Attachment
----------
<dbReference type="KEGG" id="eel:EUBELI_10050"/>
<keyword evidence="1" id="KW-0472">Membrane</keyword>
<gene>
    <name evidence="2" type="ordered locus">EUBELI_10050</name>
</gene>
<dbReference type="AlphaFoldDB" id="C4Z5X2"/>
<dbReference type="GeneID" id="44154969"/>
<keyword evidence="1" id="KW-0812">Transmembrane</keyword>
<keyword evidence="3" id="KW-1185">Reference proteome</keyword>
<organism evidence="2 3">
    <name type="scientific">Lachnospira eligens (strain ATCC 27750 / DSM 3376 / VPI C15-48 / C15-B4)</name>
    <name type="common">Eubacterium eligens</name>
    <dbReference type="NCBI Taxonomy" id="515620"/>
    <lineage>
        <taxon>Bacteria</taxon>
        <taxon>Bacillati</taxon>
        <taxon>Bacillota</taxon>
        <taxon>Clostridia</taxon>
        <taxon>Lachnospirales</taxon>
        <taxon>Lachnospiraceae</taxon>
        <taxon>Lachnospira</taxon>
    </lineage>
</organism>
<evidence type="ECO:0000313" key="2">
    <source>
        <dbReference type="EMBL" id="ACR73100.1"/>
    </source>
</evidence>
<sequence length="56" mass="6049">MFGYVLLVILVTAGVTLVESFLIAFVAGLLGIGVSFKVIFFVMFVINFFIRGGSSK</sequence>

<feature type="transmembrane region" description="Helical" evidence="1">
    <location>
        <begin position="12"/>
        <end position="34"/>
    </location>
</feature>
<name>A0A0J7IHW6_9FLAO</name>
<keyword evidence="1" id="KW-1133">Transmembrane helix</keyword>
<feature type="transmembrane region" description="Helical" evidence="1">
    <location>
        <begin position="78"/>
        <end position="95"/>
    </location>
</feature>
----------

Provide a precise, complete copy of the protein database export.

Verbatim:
<dbReference type="KEGG" id="eel:EUBELI_10050"/>
<keyword evidence="1" id="KW-0472">Membrane</keyword>
<gene>
    <name evidence="2" type="ordered locus">EUBELI_10050</name>
</gene>
<dbReference type="AlphaFoldDB" id="C4Z5X2"/>
<dbReference type="GeneID" id="44154969"/>
<keyword evidence="1" id="KW-0812">Transmembrane</keyword>
<keyword evidence="3" id="KW-1185">Reference proteome</keyword>
<organism evidence="2 3">
    <name type="scientific">Lachnospira eligens (strain ATCC 27750 / DSM 3376 / VPI C15-48 / C15-B4)</name>
    <name type="common">Eubacterium eligens</name>
    <dbReference type="NCBI Taxonomy" id="515620"/>
    <lineage>
        <taxon>Bacteria</taxon>
        <taxon>Bacillati</taxon>
        <taxon>Bacillota</taxon>
        <taxon>Clostridia</taxon>
        <taxon>Lachnospirales</taxon>
        <taxon>Lachnospiraceae</taxon>
        <taxon>Lachnospira</taxon>
    </lineage>
</organism>
<evidence type="ECO:0000313" key="2">
    <source>
        <dbReference type="EMBL" id="ACR73100.1"/>
    </source>
</evidence>
<sequence length="56" mass="6049">MFGYVLLVILVTAGVTLVESFLIAFVAGLLGIGVSFKVIFFVMFVINFFIRGGSSK</sequence>

<feature type="transmembrane region" description="Helical" evidence="1">
    <location>
        <begin position="12"/>
        <end position="34"/>
    </location>
</feature>
<name>A0A0J7IHW6_9FLAO</name>
<keyword evidence="1" id="KW-1133">Transmembrane helix</keyword>
<feature type="transmembrane region" description="Helical" evidence="1">
    <location>
        <begin position="78"/>
        <end position="95"/>
    </location>
</feature>